Though I love to visit bookstores while traveling, it is often difficult to justify a purchase. After all, I have to carry each and every item I purchase home on the plane, and with baggage fees being what they are, it’s never a pleasant process. However, while vacationing in Boulder, I found myself inside a bookstore that was so charming and well-curated that it was impossible to leave empty-handed.
Residents of the gorgeous city probably know about Trident Booksellers and Cafe, which is located in the downtown shopping district at 940 Pearl Street. The store itself is rather small, but instead of feeling cramped, Trident seems intimate and cozy. Books are arranged with great care; every display is perfectly ordered and makes a certain abstract sense—even if it bears little resemblance to the Dewey Decimal System. There are displays of gardening books and green living, tables full of graphic novels, and one pile of truly unique tomes, the likes of which you wouldn’t find in a Barnes & Noble window.
It was from this table that I picked up a book worth lugging home. It was small, with a red cloth-bound cover. The title, which was written in gold in quirky typeset, read: “Logodaedaly: Or, Slight-of-Words.” Thumbing through the pages, I realized rather quickly that this wasn’t an ordinary book. Part dictionary, part poetry, it is a compilation of words little used and rarely seen. These aren’t the kind of words you will find on an SAT vocal test. In truth, they seem far too precious for that.
Take, for example, amphisbaena. This is a Latin term for “a fabled serpent with a head at each end, capable of movement in either direction.” The brief description is accompanied by a fantastic drawing of the creature, done by illustrator Sherise Talbott. Further along in the book, I found the word “fernticle.” This, author Erzsebet Gilbert tells us, is a noun, meaning “a freckle whose shape resembles a fern.”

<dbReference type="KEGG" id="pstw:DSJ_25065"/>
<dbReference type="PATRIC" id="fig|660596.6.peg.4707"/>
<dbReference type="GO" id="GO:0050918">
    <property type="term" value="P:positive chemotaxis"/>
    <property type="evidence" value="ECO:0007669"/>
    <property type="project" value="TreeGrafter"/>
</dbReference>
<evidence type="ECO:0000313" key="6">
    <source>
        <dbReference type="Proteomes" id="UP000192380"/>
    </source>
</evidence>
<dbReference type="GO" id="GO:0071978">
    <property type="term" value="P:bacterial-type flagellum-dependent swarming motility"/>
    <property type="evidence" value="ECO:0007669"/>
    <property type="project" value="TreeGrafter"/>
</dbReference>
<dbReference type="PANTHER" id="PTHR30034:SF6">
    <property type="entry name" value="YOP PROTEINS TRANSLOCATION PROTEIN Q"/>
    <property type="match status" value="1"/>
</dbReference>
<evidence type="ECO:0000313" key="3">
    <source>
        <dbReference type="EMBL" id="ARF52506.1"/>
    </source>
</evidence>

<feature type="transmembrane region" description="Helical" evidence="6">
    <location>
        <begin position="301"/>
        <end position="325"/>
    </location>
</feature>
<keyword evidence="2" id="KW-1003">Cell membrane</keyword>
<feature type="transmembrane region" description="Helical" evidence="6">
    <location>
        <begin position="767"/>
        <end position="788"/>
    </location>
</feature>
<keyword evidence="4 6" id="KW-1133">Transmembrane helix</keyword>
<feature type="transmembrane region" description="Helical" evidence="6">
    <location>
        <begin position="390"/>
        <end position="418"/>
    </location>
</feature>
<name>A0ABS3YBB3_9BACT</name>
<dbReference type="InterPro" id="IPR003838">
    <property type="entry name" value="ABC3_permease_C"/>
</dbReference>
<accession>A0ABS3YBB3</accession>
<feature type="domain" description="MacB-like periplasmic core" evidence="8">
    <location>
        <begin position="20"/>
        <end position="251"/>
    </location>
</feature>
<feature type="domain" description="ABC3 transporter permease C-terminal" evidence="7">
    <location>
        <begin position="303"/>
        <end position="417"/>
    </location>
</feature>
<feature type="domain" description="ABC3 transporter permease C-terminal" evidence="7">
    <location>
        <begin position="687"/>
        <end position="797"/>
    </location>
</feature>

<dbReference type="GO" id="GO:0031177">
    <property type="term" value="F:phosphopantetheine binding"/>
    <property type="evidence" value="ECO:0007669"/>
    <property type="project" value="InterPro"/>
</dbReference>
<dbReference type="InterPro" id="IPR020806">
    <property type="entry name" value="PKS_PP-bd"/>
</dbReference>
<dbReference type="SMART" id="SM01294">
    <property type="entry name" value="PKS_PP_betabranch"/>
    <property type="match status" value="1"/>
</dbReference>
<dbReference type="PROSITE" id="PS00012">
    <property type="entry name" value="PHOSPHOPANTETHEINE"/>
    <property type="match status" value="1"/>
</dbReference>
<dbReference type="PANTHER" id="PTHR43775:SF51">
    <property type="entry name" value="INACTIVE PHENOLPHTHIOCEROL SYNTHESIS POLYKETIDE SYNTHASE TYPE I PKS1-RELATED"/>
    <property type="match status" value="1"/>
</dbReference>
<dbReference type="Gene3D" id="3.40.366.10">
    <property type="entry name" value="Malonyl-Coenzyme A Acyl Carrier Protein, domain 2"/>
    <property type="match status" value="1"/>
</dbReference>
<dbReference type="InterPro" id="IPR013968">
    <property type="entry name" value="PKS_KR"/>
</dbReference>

I was informed by one of Trident’s very knowledgeable employees that this small book was published by a small, non-profit company called Wolverine Farm Publishing. He went on to describe this small, quirky business, which only publishes one to three books a year. “We have a few of their other titles,” he told me. “And they’re all great. They’re really special books.” He wasn’t wrong. I could immediately see that Logodaeldaly was special. Filled with fantastic stories and lovely illustrations, it was like holding a piece of art.
Each entry in the Logodaedaly is stranger than the last. Words rollick across the page. They are musical and strange. Many of them are just as pleasurable to say as they are to read. It’s a weird treasure of a book, one that I recommend for any poets, wordsmiths, or collectors of the obscure.
My visit to Boulder only lasted a week, but in that time, I was unable to find another bookstore that I found half as enchanting as Trident. I returned later in the week to eat at their outdoor cafe and browse through their other unusual publications. For a literary traveler, it was the perfect afternoon.